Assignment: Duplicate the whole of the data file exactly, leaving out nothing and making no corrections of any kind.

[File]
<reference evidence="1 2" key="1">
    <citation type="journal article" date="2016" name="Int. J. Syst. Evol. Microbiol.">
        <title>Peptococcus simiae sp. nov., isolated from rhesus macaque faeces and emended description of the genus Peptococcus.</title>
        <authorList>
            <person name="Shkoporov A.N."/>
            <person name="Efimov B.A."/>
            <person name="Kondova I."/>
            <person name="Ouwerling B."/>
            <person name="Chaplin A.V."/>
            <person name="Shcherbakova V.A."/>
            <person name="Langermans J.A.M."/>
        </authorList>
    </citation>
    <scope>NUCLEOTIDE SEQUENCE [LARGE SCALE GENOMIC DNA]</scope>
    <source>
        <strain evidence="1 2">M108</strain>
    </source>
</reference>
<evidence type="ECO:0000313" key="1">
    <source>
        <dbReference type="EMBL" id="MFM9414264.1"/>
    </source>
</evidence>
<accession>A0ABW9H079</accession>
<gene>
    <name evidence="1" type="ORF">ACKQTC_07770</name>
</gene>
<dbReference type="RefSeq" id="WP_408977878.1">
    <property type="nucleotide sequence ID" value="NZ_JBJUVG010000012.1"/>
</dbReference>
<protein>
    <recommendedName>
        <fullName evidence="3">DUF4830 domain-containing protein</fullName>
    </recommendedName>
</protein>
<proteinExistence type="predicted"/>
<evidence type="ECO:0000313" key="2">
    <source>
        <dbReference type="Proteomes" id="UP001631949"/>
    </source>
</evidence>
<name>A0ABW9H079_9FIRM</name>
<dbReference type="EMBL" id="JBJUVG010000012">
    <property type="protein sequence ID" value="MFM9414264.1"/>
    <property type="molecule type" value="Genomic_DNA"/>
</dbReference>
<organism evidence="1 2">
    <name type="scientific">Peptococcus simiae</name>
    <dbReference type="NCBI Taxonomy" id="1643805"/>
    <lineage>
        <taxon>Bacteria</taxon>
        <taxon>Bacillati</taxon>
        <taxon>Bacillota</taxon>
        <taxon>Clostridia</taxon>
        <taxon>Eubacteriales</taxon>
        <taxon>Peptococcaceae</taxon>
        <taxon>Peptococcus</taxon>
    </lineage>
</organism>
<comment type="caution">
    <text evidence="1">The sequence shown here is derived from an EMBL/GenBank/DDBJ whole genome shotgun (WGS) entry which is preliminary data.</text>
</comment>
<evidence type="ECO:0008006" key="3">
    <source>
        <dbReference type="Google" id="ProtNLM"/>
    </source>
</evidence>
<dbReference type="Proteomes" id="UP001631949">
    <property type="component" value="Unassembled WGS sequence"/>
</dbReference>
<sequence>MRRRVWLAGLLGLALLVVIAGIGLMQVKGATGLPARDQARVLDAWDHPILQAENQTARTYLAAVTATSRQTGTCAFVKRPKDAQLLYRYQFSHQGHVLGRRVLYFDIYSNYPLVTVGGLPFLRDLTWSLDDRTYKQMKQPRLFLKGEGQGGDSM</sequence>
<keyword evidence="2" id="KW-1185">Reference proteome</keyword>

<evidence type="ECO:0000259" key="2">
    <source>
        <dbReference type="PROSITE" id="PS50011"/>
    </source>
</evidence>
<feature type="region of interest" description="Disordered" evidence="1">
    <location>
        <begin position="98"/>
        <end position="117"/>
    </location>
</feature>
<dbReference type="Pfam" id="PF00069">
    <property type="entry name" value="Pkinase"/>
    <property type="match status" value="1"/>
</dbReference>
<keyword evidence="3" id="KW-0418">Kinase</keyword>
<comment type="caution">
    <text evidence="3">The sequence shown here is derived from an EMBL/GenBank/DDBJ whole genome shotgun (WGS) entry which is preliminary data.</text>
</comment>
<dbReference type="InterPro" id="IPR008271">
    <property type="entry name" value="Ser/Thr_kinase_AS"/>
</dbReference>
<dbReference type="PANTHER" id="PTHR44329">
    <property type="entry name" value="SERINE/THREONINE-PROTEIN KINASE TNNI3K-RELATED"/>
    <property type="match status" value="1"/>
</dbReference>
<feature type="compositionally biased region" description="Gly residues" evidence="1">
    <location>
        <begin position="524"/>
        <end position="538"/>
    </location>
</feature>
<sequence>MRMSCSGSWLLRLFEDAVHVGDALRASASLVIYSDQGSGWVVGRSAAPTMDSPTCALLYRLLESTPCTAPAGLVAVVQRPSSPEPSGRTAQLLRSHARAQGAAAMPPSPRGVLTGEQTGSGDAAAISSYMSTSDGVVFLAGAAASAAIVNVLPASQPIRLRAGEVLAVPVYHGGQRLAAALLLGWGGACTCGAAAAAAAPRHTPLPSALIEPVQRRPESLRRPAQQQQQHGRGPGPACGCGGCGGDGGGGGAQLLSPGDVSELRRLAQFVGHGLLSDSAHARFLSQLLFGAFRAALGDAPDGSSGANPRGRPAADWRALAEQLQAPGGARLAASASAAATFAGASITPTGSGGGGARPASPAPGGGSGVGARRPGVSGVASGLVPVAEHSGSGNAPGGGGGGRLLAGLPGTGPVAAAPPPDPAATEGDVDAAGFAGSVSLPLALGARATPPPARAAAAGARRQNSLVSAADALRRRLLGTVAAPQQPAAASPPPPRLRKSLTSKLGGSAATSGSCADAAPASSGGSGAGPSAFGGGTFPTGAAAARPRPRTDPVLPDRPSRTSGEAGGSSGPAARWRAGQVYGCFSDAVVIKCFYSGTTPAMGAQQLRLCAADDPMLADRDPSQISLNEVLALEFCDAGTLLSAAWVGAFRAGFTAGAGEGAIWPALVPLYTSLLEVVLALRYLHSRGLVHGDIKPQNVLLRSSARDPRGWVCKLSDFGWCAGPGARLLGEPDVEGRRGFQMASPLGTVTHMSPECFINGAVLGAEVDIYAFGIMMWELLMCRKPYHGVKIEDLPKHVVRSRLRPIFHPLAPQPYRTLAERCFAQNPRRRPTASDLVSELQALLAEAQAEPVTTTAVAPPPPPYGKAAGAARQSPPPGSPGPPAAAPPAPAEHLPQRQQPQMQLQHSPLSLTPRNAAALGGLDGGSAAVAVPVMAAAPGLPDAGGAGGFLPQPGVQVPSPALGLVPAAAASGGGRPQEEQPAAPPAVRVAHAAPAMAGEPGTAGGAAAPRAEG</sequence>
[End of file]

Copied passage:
<reference evidence="1 2" key="1">
    <citation type="journal article" date="2016" name="Int. J. Syst. Evol. Microbiol.">
        <title>Peptococcus simiae sp. nov., isolated from rhesus macaque faeces and emended description of the genus Peptococcus.</title>
        <authorList>
            <person name="Shkoporov A.N."/>
            <person name="Efimov B.A."/>
            <person name="Kondova I."/>
            <person name="Ouwerling B."/>
            <person name="Chaplin A.V."/>
            <person name="Shcherbakova V.A."/>
            <person name="Langermans J.A.M."/>
        </authorList>
    </citation>
    <scope>NUCLEOTIDE SEQUENCE [LARGE SCALE GENOMIC DNA]</scope>
    <source>
        <strain evidence="1 2">M108</strain>
    </source>
</reference>
<evidence type="ECO:0000313" key="1">
    <source>
        <dbReference type="EMBL" id="MFM9414264.1"/>
    </source>
</evidence>
<accession>A0ABW9H079</accession>
<gene>
    <name evidence="1" type="ORF">ACKQTC_07770</name>
</gene>
<dbReference type="RefSeq" id="WP_408977878.1">
    <property type="nucleotide sequence ID" value="NZ_JBJUVG010000012.1"/>
</dbReference>
<protein>
    <recommendedName>
        <fullName evidence="3">DUF4830 domain-containing protein</fullName>
    </recommendedName>
</protein>
<proteinExistence type="predicted"/>
<evidence type="ECO:0000313" key="2">
    <source>
        <dbReference type="Proteomes" id="UP001631949"/>
    </source>
</evidence>
<name>A0ABW9H079_9FIRM</name>
<dbReference type="EMBL" id="JBJUVG010000012">
    <property type="protein sequence ID" value="MFM9414264.1"/>
    <property type="molecule type" value="Genomic_DNA"/>
</dbReference>
<organism evidence="1 2">
    <name type="scientific">Peptococcus simiae</name>
    <dbReference type="NCBI Taxonomy" id="1643805"/>
    <lineage>
        <taxon>Bacteria</taxon>
        <taxon>Bacillati</taxon>
        <taxon>Bacillota</taxon>
        <taxon>Clostridia</taxon>
        <taxon>Eubacteriales</taxon>
        <taxon>Peptococcaceae</taxon>
        <taxon>Peptococcus</taxon>
    </lineage>
</organism>
<comment type="caution">
    <text evidence="1">The sequence shown here is derived from an EMBL/GenBank/DDBJ whole genome shotgun (WGS) entry which is preliminary data.</text>
</comment>
<evidence type="ECO:0008006" key="3">
    <source>
        <dbReference type="Google" id="ProtNLM"/>
    </source>
</evidence>
<dbReference type="Proteomes" id="UP001631949">
    <property type="component" value="Unassembled WGS sequence"/>
</dbReference>
<sequence>MRRRVWLAGLLGLALLVVIAGIGLMQVKGATGLPARDQARVLDAWDHPILQAENQTARTYLAAVTATSRQTGTCAFVKRPKDAQLLYRYQFSHQGHVLGRRVLYFDIYSNYPLVTVGGLPFLRDLTWSLDDRTYKQMKQPRLFLKGEGQGGDSM</sequence>
<keyword evidence="2" id="KW-1185">Reference proteome</keyword>

<evidence type="ECO:0000259" key="2">
    <source>
        <dbReference type="PROSITE" id="PS50011"/>
    </source>
</evidence>
<feature type="region of interest" description="Disordered" evidence="1">
    <location>
        <begin position="98"/>
        <end position="117"/>
    </location>
</feature>
<dbReference type="Pfam" id="PF00069">
    <property type="entry name" value="Pkinase"/>
    <property type="match status" value="1"/>
</dbReference>
<keyword evidence="3" id="KW-0418">Kinase</keyword>
<comment type="caution">
    <text evidence="3">The sequence shown here is derived from an EMBL/GenBank/DDBJ whole genome shotgun (WGS) entry which is preliminary data.</text>
</comment>
<dbReference type="InterPro" id="IPR008271">
    <property type="entry name" value="Ser/Thr_kinase_AS"/>
</dbReference>
<dbReference type="PANTHER" id="PTHR44329">
    <property type="entry name" value="SERINE/THREONINE-PROTEIN KINASE TNNI3K-RELATED"/>
    <property type="match status" value="1"/>
</dbReference>
<feature type="compositionally biased region" description="Gly residues" evidence="1">
    <location>
        <begin position="524"/>
        <end position="538"/>
    </location>
</feature>
<sequence>MRMSCSGSWLLRLFEDAVHVGDALRASASLVIYSDQGSGWVVGRSAAPTMDSPTCALLYRLLESTPCTAPAGLVAVVQRPSSPEPSGRTAQLLRSHARAQGAAAMPPSPRGVLTGEQTGSGDAAAISSYMSTSDGVVFLAGAAASAAIVNVLPASQPIRLRAGEVLAVPVYHGGQRLAAALLLGWGGACTCGAAAAAAAPRHTPLPSALIEPVQRRPESLRRPAQQQQQHGRGPGPACGCGGCGGDGGGGGAQLLSPGDVSELRRLAQFVGHGLLSDSAHARFLSQLLFGAFRAALGDAPDGSSGANPRGRPAADWRALAEQLQAPGGARLAASASAAATFAGASITPTGSGGGGARPASPAPGGGSGVGARRPGVSGVASGLVPVAEHSGSGNAPGGGGGGRLLAGLPGTGPVAAAPPPDPAATEGDVDAAGFAGSVSLPLALGARATPPPARAAAAGARRQNSLVSAADALRRRLLGTVAAPQQPAAASPPPPRLRKSLTSKLGGSAATSGSCADAAPASSGGSGAGPSAFGGGTFPTGAAAARPRPRTDPVLPDRPSRTSGEAGGSSGPAARWRAGQVYGCFSDAVVIKCFYSGTTPAMGAQQLRLCAADDPMLADRDPSQISLNEVLALEFCDAGTLLSAAWVGAFRAGFTAGAGEGAIWPALVPLYTSLLEVVLALRYLHSRGLVHGDIKPQNVLLRSSARDPRGWVCKLSDFGWCAGPGARLLGEPDVEGRRGFQMASPLGTVTHMSPECFINGAVLGAEVDIYAFGIMMWELLMCRKPYHGVKIEDLPKHVVRSRLRPIFHPLAPQPYRTLAERCFAQNPRRRPTASDLVSELQALLAEAQAEPVTTTAVAPPPPPYGKAAGAARQSPPPGSPGPPAAAPPAPAEHLPQRQQPQMQLQHSPLSLTPRNAAALGGLDGGSAAVAVPVMAAAPGLPDAGGAGGFLPQPGVQVPSPALGLVPAAAASGGGRPQEEQPAAPPAVRVAHAAPAMAGEPGTAGGAAAPRAEG</sequence>